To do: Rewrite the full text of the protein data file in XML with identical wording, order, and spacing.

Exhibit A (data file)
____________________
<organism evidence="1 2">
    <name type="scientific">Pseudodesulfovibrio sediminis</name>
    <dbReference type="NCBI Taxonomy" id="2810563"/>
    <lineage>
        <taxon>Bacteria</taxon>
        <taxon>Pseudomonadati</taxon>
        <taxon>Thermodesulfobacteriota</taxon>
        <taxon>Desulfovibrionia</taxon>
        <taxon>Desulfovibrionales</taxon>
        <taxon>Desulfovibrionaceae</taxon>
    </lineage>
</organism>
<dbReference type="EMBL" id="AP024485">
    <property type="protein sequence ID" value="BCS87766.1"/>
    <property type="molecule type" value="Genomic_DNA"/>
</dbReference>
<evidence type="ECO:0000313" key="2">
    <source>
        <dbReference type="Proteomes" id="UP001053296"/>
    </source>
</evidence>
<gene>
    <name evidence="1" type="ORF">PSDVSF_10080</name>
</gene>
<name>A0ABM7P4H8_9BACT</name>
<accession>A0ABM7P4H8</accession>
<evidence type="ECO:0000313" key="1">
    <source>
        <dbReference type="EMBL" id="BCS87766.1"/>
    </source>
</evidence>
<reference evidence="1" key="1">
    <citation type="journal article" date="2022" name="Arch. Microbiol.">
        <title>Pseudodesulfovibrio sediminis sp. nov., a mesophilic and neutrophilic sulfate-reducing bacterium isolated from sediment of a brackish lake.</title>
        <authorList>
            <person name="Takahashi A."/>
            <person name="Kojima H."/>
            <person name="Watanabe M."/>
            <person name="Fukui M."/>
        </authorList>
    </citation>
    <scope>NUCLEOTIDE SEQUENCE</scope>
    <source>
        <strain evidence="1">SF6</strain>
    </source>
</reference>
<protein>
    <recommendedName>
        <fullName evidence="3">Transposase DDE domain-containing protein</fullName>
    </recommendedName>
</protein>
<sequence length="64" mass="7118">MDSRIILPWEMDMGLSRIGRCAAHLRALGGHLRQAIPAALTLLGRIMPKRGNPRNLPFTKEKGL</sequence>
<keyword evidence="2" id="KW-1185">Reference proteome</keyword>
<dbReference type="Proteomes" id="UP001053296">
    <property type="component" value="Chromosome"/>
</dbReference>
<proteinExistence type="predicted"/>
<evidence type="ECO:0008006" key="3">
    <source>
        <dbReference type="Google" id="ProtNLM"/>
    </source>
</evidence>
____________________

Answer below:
<organism evidence="1 2">
    <name type="scientific">Pseudodesulfovibrio sediminis</name>
    <dbReference type="NCBI Taxonomy" id="2810563"/>
    <lineage>
        <taxon>Bacteria</taxon>
        <taxon>Pseudomonadati</taxon>
        <taxon>Thermodesulfobacteriota</taxon>
        <taxon>Desulfovibrionia</taxon>
        <taxon>Desulfovibrionales</taxon>
        <taxon>Desulfovibrionaceae</taxon>
    </lineage>
</organism>
<dbReference type="EMBL" id="AP024485">
    <property type="protein sequence ID" value="BCS87766.1"/>
    <property type="molecule type" value="Genomic_DNA"/>
</dbReference>
<evidence type="ECO:0000313" key="2">
    <source>
        <dbReference type="Proteomes" id="UP001053296"/>
    </source>
</evidence>
<gene>
    <name evidence="1" type="ORF">PSDVSF_10080</name>
</gene>
<name>A0ABM7P4H8_9BACT</name>
<accession>A0ABM7P4H8</accession>
<evidence type="ECO:0000313" key="1">
    <source>
        <dbReference type="EMBL" id="BCS87766.1"/>
    </source>
</evidence>
<reference evidence="1" key="1">
    <citation type="journal article" date="2022" name="Arch. Microbiol.">
        <title>Pseudodesulfovibrio sediminis sp. nov., a mesophilic and neutrophilic sulfate-reducing bacterium isolated from sediment of a brackish lake.</title>
        <authorList>
            <person name="Takahashi A."/>
            <person name="Kojima H."/>
            <person name="Watanabe M."/>
            <person name="Fukui M."/>
        </authorList>
    </citation>
    <scope>NUCLEOTIDE SEQUENCE</scope>
    <source>
        <strain evidence="1">SF6</strain>
    </source>
</reference>
<protein>
    <recommendedName>
        <fullName evidence="3">Transposase DDE domain-containing protein</fullName>
    </recommendedName>
</protein>
<sequence length="64" mass="7118">MDSRIILPWEMDMGLSRIGRCAAHLRALGGHLRQAIPAALTLLGRIMPKRGNPRNLPFTKEKGL</sequence>
<keyword evidence="2" id="KW-1185">Reference proteome</keyword>
<dbReference type="Proteomes" id="UP001053296">
    <property type="component" value="Chromosome"/>
</dbReference>
<proteinExistence type="predicted"/>
<evidence type="ECO:0008006" key="3">
    <source>
        <dbReference type="Google" id="ProtNLM"/>
    </source>
</evidence>